Alaska Governor Introduces Legislation Creating Energy

Governor Dunleavy Introduces Legislation Creating Energy Independence for Alaska Microreactor technology promises clean, safe energy

Juneau, AK (STL.News) Alaska Governor Mike Dunleavy introduced the first bill in a package of energy legislation intended to promote energy independence, long-term cost reductions, and competitive markets in both urban and rural Alaska.

Senate Bill 177 will allow communities across Alaska to explore new opportunities related to microreactors.  Ranging from just 0.1% to 5% of the power output of traditional nuclear power facilities, microreactors are the subject of much research across four national labs with over 20 different prototypes in various stages of development.  Two significant projects are already being planned in Alaska at Eielson Air Force Base and in Valdez with the support of the Copper Valley Electric Association.

“Twelve percent of the planet’s sustainable microgrid power is produced right here in the Last Frontier.  No one out-innovates Alaskans,” said Governor Mike Dunleavy.  “For communities seeking more options to end their dependence on diesel and heating oil, we want to ensure that our statutes give them the opportunity to explore what many experts believe may be a generational leap forward in terms of clean, reliable, and cost-effective off-grid power.”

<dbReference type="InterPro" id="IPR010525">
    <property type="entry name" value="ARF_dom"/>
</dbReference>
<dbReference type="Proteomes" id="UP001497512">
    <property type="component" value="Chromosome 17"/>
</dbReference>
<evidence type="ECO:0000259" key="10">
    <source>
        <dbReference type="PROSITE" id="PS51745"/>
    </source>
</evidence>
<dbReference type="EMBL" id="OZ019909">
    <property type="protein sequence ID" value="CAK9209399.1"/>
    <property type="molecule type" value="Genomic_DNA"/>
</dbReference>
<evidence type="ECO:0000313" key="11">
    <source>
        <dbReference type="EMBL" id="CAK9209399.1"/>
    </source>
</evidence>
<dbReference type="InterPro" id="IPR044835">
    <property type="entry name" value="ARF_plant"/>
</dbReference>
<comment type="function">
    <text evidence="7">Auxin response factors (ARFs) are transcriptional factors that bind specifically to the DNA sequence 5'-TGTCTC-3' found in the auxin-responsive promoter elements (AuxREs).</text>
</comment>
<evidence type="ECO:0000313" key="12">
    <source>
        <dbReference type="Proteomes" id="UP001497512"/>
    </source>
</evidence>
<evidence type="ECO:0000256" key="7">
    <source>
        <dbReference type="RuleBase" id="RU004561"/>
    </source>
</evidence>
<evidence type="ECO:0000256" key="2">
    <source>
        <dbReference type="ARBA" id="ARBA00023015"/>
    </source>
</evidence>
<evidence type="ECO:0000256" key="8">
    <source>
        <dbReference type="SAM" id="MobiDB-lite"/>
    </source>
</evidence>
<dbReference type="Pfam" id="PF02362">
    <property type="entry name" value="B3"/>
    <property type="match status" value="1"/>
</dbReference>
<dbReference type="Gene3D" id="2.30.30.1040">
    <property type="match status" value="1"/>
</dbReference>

“Copper Valley Electric Association supports the governor’s legislation to streamline the State’s permitting process for microreactors.  With a feasibility study already underway in Valdez, this legislation ensures Alaska remains on track to be an early leader in microreactor technology,” said Copper Valley Electric Association CEO Travis Million.

Unlike traditional nuclear technology, microreactors are subject to new safety requirements that allow them to operate with minimal oversight and without fear of a meltdown thanks to modern passive cooling systems and newer, accident-tolerant fuel types.  Operating more like a battery than a traditional reactor, a microreactor can be delivered to a remote site, provide electricity and district heating (a centralized heating system for communities) for over a decade, and then be returned to the manufacturer for replacement along with all generated waste.

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